Interestingly, the flap that grew out of Perry's work with Bill Miller seemed to die down pretty quickly. The controversy received only scant press attention, even during the bitter 1998 race between Rick Perry and Democrat John Sharp for the lieutenant governor's seat. It's just as well, says one Democratic strategist: "It's hard to go after someone's wife."

Anita Perry isn't the first spouse in recent years to take some hits for her choice of careers. A few years ago, Diane Allbaugh, the wife of Joe Allbaugh, Gov. Bush's executive assistant, had to quit her utility lobbying job because it created an "appearance of conflict" with the governor's office.

For the past three years, Anita Perry has served -- under far less scrutiny -- as director of client services for the Perryman Group, a consulting firm run by prominent economist Ray Perryman. According to Rick Perry's spokeswoman Kathy Walt, Perry will leave that job at the end of the year to spend more time with the Perrys' two teenage children, Griffin and Sydney -- and presumably, though Walt wouldn't say it, to carry out her duties as the first lady.

For a little while longer, at least, Anita Perry will enjoy the luxury of relative anonymity; thus far, she's declining interviews. But while Perry is essentially still an unknown, there are a select number of politicos who have long regarded her as innately bright and politically savvy. "She's the brains of the outfit," is how one top Democratic strategist described the Rick and Anita partnership. "That's not to say she's a rocket scientist or anything like that ... she's just a little more of an operator than Laura Bush, and if you don't want to call her a lobbyist, she has at least been involved with clients at the state level." On a personal level, he continued, "Anita Perry is more of a political partner to her husband. She's someone Rick Perry might turn to for counsel, whereas George Bush might be less likely to seek the advice of Laura Bush. But, Anita Perry is no Hillary Clinton -- and she would probably take that as a compliment."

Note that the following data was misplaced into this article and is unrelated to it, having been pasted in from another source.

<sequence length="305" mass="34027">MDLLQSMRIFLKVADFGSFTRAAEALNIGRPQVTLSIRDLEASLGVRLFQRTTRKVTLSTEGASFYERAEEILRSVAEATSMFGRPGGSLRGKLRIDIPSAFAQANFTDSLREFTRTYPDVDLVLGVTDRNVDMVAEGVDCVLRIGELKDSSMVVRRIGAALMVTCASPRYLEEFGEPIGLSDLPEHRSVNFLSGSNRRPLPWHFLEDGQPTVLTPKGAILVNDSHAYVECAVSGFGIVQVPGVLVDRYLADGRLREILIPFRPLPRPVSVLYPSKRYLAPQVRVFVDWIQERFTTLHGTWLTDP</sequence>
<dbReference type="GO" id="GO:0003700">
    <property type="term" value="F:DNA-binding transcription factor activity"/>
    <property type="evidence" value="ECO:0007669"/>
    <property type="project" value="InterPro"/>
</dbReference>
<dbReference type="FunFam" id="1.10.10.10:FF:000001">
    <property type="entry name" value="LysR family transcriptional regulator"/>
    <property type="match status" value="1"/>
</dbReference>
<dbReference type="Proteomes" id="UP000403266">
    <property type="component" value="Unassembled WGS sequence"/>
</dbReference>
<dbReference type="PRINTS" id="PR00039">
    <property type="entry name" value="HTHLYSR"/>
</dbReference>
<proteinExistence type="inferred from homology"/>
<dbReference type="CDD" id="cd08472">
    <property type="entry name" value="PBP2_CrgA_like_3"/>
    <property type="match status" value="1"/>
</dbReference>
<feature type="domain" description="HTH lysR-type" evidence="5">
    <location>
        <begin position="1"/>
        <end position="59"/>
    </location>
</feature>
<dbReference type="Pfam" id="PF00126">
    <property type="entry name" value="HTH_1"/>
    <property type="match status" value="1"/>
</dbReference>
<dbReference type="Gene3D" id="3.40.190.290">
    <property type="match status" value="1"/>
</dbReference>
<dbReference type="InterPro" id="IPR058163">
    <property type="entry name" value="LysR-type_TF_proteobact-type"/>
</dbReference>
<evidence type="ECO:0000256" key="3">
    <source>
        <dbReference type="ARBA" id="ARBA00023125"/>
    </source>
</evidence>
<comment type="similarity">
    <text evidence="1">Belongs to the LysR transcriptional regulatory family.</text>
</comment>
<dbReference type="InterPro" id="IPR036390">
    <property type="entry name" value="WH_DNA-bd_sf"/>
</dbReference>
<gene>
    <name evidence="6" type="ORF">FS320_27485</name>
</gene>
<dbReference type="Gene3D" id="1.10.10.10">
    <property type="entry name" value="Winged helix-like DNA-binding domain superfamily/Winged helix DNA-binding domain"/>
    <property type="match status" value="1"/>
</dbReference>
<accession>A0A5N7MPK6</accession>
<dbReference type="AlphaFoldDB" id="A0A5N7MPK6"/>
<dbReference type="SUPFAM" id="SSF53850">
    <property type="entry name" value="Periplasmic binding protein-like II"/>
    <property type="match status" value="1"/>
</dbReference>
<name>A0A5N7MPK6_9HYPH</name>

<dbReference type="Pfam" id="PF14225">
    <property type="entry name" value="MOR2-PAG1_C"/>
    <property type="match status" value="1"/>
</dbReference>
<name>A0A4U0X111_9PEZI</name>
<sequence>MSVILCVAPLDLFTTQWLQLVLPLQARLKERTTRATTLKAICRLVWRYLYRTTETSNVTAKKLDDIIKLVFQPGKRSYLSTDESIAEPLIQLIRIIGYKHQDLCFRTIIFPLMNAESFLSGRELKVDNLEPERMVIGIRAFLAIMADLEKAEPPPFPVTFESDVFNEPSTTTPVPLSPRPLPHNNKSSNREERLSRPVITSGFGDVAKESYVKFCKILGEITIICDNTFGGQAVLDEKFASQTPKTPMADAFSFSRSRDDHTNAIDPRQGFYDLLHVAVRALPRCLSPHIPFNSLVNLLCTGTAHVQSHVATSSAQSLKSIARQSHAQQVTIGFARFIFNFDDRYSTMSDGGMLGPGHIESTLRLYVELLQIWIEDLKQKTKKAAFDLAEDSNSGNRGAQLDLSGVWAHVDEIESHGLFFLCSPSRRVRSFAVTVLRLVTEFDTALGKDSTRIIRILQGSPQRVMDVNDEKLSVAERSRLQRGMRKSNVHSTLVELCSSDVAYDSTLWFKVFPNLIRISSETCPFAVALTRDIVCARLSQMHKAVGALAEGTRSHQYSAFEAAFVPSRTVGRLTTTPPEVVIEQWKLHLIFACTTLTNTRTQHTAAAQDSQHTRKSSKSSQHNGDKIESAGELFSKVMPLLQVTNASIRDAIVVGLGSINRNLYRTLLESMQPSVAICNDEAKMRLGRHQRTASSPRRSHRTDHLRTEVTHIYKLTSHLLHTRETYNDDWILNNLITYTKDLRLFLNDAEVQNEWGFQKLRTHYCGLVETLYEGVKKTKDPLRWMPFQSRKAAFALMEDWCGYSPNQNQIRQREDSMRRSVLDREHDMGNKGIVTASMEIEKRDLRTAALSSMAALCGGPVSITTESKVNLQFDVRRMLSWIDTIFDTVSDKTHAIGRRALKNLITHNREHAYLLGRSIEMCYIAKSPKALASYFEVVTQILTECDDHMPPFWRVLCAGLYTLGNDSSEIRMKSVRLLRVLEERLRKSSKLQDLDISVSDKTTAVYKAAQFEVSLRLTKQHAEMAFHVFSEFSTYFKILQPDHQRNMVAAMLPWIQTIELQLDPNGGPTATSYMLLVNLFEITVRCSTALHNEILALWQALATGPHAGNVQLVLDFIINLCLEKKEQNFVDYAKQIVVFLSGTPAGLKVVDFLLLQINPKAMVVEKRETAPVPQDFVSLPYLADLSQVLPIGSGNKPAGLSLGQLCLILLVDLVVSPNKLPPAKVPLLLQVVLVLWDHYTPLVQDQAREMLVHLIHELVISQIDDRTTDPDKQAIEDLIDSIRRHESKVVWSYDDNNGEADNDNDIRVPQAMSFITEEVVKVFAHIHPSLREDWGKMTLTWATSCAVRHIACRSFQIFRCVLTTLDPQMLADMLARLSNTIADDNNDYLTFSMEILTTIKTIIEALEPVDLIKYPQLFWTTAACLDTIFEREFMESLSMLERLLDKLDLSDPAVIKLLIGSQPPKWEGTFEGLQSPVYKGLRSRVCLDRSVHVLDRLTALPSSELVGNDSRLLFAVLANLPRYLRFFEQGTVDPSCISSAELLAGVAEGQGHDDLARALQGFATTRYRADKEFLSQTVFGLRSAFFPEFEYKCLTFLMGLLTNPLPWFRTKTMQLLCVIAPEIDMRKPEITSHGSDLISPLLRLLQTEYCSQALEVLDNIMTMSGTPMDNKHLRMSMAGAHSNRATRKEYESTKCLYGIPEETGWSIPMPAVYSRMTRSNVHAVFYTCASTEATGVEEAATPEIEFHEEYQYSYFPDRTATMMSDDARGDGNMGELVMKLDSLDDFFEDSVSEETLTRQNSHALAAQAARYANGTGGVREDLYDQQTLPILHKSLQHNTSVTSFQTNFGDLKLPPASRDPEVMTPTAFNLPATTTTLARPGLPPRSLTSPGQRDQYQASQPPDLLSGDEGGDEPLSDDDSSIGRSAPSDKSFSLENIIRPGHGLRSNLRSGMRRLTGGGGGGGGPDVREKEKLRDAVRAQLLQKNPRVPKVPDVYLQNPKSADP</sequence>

Who is Anita?

Born in Haskell, a small West Texas town 10 miles away from her husband's family home in Paint Creek, Anita Thigpen grew up in comfortable surroundings as the daughter of a respected physician. Thanks to a proclamation read by Sen. Eddie Lucio on the occasion of her 47th birthday last year, we know that she was born May 5, and that she graduated from West Texas State University and the University of Texas Health Science Center at San Antonio, where she obtained a master's degree in nursing. She married her longtime beau, Rick Perry, in 1982 and the two settled in Haskell, where Rick Perry laid out his political aspirations and Anita pursued her nursing career, eventually working her way up to director of nurses at Haskell Memorial Hospital. She also ran a successful campaign of her own for the board of the Haskell Independent School District, where she served for four years.

In Austin, the Perrys are pretty much like other parents of school-aged children involved in sports -- they go to the games and cheer their kids on, says Ceci Miglicco, a friend of Anita Perry's. The two met through their sons, who played basketball together for the West Austin Youth Association. "Anita is very warm and inviting," says Miglicco. "She's very smart -- very smart -- and she has a good sense of humor."

Miglicco recalled the day she witnessed her friend's entrée into the public arena when Perry spoke at the Texas Women's conference. "I was coming in the doors and I heard her voice," she recalls. "And I just stopped where I was and listened. She's a wonderful speaker with a wonderful voice." Miglicco, however, can't imagine her friend ever running for public office. "She likes to stay current on what's going on in politics, but Rick's the politician in the family," she says. True -- but as Anita Perry herself has pointed out, women are increasingly the decision-makers in the family. end story